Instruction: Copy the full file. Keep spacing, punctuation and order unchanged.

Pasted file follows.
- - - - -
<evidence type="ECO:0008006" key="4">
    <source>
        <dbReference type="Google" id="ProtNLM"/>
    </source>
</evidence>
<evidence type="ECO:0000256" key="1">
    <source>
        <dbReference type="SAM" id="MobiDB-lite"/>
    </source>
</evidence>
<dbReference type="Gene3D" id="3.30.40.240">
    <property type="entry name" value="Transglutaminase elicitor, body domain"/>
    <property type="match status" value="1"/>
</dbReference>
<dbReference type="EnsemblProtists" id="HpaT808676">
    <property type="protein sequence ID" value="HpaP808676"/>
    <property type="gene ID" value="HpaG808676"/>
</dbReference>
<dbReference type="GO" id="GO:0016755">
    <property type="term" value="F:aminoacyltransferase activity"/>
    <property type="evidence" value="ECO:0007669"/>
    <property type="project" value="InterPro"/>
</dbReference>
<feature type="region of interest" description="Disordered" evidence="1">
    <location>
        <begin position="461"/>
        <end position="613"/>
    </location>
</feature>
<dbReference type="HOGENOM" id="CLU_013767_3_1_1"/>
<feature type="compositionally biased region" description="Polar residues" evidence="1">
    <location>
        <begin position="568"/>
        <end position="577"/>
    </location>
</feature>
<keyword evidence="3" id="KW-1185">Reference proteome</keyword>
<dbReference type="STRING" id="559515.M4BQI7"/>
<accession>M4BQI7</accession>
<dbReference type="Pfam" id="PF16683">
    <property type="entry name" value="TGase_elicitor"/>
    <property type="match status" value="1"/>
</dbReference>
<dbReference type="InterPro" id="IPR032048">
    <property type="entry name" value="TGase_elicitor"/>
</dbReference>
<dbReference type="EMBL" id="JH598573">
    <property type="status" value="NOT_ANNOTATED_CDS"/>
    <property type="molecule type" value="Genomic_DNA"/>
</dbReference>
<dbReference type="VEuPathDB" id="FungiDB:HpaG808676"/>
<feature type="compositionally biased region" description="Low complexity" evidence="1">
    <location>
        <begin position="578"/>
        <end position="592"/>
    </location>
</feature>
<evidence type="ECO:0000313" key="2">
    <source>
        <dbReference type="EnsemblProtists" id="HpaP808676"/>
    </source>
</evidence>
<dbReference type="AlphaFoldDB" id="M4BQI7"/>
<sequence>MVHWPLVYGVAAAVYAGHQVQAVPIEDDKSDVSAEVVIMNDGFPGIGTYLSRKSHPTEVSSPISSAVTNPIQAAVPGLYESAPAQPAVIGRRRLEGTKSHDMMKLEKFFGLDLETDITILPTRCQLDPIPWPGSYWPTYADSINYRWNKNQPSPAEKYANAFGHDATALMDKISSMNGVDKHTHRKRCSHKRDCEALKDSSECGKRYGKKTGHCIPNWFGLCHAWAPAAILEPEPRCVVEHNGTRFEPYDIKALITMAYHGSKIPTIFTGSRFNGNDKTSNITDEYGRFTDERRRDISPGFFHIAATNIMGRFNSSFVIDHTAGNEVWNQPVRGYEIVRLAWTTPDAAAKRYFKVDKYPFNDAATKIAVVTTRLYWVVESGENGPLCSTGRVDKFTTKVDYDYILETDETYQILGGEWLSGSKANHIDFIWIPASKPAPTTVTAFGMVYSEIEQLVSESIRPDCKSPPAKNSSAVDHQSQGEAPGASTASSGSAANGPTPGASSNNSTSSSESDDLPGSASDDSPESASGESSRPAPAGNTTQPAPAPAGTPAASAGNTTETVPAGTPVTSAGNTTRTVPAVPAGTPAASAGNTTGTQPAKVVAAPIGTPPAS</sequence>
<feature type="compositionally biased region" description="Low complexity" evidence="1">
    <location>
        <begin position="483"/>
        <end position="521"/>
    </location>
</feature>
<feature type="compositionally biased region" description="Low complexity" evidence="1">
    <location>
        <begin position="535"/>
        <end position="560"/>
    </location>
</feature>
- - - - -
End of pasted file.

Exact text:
<evidence type="ECO:0008006" key="4">
    <source>
        <dbReference type="Google" id="ProtNLM"/>
    </source>
</evidence>
<evidence type="ECO:0000256" key="1">
    <source>
        <dbReference type="SAM" id="MobiDB-lite"/>
    </source>
</evidence>
<dbReference type="Gene3D" id="3.30.40.240">
    <property type="entry name" value="Transglutaminase elicitor, body domain"/>
    <property type="match status" value="1"/>
</dbReference>
<dbReference type="EnsemblProtists" id="HpaT808676">
    <property type="protein sequence ID" value="HpaP808676"/>
    <property type="gene ID" value="HpaG808676"/>
</dbReference>
<dbReference type="GO" id="GO:0016755">
    <property type="term" value="F:aminoacyltransferase activity"/>
    <property type="evidence" value="ECO:0007669"/>
    <property type="project" value="InterPro"/>
</dbReference>
<feature type="region of interest" description="Disordered" evidence="1">
    <location>
        <begin position="461"/>
        <end position="613"/>
    </location>
</feature>
<dbReference type="HOGENOM" id="CLU_013767_3_1_1"/>
<feature type="compositionally biased region" description="Polar residues" evidence="1">
    <location>
        <begin position="568"/>
        <end position="577"/>
    </location>
</feature>
<keyword evidence="3" id="KW-1185">Reference proteome</keyword>
<dbReference type="STRING" id="559515.M4BQI7"/>
<accession>M4BQI7</accession>
<dbReference type="Pfam" id="PF16683">
    <property type="entry name" value="TGase_elicitor"/>
    <property type="match status" value="1"/>
</dbReference>
<dbReference type="InterPro" id="IPR032048">
    <property type="entry name" value="TGase_elicitor"/>
</dbReference>
<dbReference type="EMBL" id="JH598573">
    <property type="status" value="NOT_ANNOTATED_CDS"/>
    <property type="molecule type" value="Genomic_DNA"/>
</dbReference>
<dbReference type="VEuPathDB" id="FungiDB:HpaG808676"/>
<feature type="compositionally biased region" description="Low complexity" evidence="1">
    <location>
        <begin position="578"/>
        <end position="592"/>
    </location>
</feature>
<evidence type="ECO:0000313" key="2">
    <source>
        <dbReference type="EnsemblProtists" id="HpaP808676"/>
    </source>
</evidence>
<dbReference type="AlphaFoldDB" id="M4BQI7"/>
<sequence>MVHWPLVYGVAAAVYAGHQVQAVPIEDDKSDVSAEVVIMNDGFPGIGTYLSRKSHPTEVSSPISSAVTNPIQAAVPGLYESAPAQPAVIGRRRLEGTKSHDMMKLEKFFGLDLETDITILPTRCQLDPIPWPGSYWPTYADSINYRWNKNQPSPAEKYANAFGHDATALMDKISSMNGVDKHTHRKRCSHKRDCEALKDSSECGKRYGKKTGHCIPNWFGLCHAWAPAAILEPEPRCVVEHNGTRFEPYDIKALITMAYHGSKIPTIFTGSRFNGNDKTSNITDEYGRFTDERRRDISPGFFHIAATNIMGRFNSSFVIDHTAGNEVWNQPVRGYEIVRLAWTTPDAAAKRYFKVDKYPFNDAATKIAVVTTRLYWVVESGENGPLCSTGRVDKFTTKVDYDYILETDETYQILGGEWLSGSKANHIDFIWIPASKPAPTTVTAFGMVYSEIEQLVSESIRPDCKSPPAKNSSAVDHQSQGEAPGASTASSGSAANGPTPGASSNNSTSSSESDDLPGSASDDSPESASGESSRPAPAGNTTQPAPAPAGTPAASAGNTTETVPAGTPVTSAGNTTRTVPAVPAGTPAASAGNTTGTQPAKVVAAPIGTPPAS</sequence>
<feature type="compositionally biased region" description="Low complexity" evidence="1">
    <location>
        <begin position="483"/>
        <end position="521"/>
    </location>
</feature>
<feature type="compositionally biased region" description="Low complexity" evidence="1">
    <location>
        <begin position="535"/>
        <end position="560"/>
    </location>
</feature>